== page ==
Using ArcGIS 10.1 for Desktop is there a way to do a similar operation to creating a donut hole or island in a polygon without losing the existing features?

I have mapped small lakes as several different polygons based on vegetation type.

However, I want to map the vegetation surrounding the lakes, too - but if I create a circular polygon over the top of the lake and the surrounding area, it includes the area I've already mapped and given attributes to.

So I want to 'cut out' a hole in the middle of the new polygon without losing the polygons that are now covered by it.

  • You have received three different answers and have not accepted any of them. I am not convinced that any of them provide a solution to what you are trying to do, and I notice that you have not accepted any of them. Would you be able to include a picture to make what you are asking clearer, please?
    – PolyGeo
    Commented Aug 15, 2016 at 11:12

3 Answers 3


Two ways spring to mind. The most efficient depends on how many inner polygons you have.

Clip: Select one of your existing 'lake' polygons then choose clip from the editor menu. Use a buffer distance of 0 and discard the area that intersects. This will clip a hole in any overlapping polygons. You will have to do this for each inner polygon.

Cut Polygon Tool: Select the overlapping polygon then choose 'cut polygon tool' from the editor toolbar. Use the trace tool to draw the outer limits of your inner polygons. This will cut the outer polygon into two pieces. Delete the inner piece to have a hole.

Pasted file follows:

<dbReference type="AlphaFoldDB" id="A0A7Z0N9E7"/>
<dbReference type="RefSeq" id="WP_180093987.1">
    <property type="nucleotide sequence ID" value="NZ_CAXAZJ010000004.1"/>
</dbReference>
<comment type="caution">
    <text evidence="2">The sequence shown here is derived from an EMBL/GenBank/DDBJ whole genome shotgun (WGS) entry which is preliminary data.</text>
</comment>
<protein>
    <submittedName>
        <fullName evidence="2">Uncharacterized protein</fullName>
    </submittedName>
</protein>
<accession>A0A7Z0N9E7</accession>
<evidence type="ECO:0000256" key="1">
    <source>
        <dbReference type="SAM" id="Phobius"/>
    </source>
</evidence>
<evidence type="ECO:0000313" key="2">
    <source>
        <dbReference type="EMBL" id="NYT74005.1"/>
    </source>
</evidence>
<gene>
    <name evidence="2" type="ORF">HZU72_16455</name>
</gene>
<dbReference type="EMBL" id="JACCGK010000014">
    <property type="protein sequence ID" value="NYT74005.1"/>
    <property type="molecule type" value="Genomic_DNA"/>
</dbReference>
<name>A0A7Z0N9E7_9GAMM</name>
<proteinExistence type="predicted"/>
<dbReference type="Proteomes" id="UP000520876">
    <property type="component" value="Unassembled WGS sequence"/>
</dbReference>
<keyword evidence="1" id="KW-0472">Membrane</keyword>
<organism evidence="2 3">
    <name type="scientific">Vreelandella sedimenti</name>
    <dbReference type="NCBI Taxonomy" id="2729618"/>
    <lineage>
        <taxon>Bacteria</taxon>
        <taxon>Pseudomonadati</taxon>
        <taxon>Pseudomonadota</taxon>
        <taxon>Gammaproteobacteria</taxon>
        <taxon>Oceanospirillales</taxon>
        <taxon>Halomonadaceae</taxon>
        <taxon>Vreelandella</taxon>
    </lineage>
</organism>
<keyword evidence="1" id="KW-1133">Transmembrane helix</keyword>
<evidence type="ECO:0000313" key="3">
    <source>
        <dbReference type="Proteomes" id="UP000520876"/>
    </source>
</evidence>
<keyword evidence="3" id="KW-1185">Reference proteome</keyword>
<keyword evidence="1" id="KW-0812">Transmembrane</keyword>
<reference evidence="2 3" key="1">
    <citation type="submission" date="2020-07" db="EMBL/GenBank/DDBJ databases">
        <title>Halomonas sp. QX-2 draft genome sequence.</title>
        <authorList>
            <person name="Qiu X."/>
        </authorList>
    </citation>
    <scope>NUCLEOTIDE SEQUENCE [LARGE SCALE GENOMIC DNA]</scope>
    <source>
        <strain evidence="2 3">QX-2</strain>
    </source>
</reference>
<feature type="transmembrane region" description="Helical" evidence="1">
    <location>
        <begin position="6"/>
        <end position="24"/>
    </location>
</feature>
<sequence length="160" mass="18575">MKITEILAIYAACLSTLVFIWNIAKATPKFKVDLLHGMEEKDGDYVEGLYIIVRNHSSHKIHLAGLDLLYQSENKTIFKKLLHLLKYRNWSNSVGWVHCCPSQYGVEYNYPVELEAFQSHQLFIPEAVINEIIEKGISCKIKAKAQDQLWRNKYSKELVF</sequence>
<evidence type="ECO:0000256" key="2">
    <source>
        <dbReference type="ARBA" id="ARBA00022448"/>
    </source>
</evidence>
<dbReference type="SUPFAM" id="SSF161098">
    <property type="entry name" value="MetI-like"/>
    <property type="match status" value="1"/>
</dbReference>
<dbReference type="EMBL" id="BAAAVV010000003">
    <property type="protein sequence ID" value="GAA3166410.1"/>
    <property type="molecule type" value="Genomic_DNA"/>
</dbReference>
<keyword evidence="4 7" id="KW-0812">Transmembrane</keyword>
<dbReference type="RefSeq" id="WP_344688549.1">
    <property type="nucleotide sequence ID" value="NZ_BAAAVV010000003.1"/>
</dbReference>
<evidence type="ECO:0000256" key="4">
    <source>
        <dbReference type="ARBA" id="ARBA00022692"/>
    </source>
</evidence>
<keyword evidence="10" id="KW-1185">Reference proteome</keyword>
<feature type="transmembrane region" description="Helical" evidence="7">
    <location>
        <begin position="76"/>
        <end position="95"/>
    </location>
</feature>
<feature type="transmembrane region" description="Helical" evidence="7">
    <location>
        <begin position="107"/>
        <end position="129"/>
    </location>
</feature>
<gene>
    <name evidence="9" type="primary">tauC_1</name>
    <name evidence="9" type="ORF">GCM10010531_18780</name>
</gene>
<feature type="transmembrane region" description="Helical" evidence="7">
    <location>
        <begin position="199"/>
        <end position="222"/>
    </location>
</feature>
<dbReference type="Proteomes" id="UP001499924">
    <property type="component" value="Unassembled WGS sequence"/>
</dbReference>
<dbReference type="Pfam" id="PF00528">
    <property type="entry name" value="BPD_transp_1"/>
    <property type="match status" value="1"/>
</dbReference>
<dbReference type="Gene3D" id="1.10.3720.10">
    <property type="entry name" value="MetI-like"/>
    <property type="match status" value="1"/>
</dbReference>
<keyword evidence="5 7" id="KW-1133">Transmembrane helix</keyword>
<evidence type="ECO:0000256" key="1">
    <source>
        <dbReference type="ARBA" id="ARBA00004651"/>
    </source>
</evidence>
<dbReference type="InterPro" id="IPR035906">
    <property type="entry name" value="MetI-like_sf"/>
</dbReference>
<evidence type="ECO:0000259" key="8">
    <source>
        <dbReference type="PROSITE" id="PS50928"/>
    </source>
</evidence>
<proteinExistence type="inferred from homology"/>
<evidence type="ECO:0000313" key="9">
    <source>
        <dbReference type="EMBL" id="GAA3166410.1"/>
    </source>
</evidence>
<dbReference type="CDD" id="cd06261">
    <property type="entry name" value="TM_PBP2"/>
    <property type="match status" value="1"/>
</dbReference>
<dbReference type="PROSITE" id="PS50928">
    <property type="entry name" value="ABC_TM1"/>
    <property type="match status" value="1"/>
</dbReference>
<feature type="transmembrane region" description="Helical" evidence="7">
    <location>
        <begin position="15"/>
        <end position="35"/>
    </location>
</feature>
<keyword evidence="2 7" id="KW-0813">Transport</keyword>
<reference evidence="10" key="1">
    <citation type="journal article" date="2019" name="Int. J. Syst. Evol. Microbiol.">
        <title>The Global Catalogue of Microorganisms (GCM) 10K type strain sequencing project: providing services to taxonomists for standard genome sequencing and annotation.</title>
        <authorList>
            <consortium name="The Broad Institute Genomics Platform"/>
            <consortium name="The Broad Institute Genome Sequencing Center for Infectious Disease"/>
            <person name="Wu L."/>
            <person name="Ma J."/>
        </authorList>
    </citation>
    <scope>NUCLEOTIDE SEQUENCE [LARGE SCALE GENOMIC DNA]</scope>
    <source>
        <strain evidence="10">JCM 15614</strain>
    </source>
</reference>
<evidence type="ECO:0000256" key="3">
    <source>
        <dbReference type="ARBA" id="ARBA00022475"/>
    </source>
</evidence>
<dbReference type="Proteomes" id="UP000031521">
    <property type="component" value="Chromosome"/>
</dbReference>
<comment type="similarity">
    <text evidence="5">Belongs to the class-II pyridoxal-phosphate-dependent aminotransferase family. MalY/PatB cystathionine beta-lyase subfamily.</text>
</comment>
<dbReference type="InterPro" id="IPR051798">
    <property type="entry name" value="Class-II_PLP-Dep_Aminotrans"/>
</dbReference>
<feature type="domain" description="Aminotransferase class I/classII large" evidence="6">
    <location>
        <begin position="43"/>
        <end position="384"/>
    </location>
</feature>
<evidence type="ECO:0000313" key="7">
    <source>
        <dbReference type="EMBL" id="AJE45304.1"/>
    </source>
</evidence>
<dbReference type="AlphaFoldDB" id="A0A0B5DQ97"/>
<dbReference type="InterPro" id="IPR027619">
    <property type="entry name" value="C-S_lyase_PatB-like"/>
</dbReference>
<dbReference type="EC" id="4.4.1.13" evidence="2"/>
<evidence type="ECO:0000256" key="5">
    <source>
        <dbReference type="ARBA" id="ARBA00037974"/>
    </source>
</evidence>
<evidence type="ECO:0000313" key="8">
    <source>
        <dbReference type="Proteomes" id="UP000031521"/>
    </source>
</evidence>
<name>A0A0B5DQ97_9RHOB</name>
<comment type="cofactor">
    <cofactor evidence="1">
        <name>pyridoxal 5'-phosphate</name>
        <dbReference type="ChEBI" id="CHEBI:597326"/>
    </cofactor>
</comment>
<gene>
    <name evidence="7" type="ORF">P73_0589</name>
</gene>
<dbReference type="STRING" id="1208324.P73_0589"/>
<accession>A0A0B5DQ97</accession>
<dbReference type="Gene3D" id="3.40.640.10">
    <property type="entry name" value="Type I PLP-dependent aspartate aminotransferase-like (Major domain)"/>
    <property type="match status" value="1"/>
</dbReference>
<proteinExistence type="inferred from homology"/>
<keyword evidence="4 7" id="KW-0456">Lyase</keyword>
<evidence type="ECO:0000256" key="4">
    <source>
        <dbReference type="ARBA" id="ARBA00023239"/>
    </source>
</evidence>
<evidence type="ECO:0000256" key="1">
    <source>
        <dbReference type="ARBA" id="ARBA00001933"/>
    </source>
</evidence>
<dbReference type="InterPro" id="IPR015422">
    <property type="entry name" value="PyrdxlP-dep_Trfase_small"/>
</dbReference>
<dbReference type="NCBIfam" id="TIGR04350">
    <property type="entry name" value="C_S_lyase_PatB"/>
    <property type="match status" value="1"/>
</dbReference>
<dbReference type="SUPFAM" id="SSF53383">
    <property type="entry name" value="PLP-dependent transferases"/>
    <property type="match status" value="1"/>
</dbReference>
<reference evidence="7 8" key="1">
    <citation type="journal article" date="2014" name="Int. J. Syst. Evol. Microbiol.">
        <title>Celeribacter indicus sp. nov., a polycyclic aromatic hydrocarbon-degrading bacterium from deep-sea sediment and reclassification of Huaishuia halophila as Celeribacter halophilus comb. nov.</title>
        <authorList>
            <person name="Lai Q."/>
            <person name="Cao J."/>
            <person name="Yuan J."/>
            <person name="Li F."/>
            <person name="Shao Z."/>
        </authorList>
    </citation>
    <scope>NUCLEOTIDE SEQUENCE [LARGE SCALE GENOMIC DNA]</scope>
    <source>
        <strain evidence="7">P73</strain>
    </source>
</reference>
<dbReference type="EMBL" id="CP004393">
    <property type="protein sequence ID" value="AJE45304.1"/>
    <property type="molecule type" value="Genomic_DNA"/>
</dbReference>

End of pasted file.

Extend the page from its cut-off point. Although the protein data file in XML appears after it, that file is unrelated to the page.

If you don't mind doing this manually:

Start editing in ArcMap.

Double click on the feature that needs holes to start editing the vertices.

Find the continue feature tool that pops up (read http://resources.arcgis.com/en/help/main/10.1/index.html#//01m800000039000000).

Right click and select finish part to tell ArcMap you don't want to modify the existing boundaries but add new parts to it.

Activate the trace tool from the editor toolbar and trace around the existing polygons you want to cut out, one at a time, and after each one right click and finish part.

Finish the sketch and the polygon now has holes.

If you forget one go back to the continue feature tool, if you add one in error then delete the part from the sketch properties (can be hard to find).

Beware: if you make a part in/part out hole you will create a non-simple feature, this edit will be rejected by SDE and cause problems later in other feature class types; if you want to have a void that extends outside the polygon use the reshape tool.


I think it is much easier to use the Erase (Analysis) tool, it does exactly what you want: delete from a larger layer a smaller layer, so for two circles creating a doughnut.

Your Answer

By clicking “Post Your Answer”, you agree to our terms of service and acknowledge you have read our privacy policy.

Not the answer you're looking for? Browse other questions tagged or ask your own question.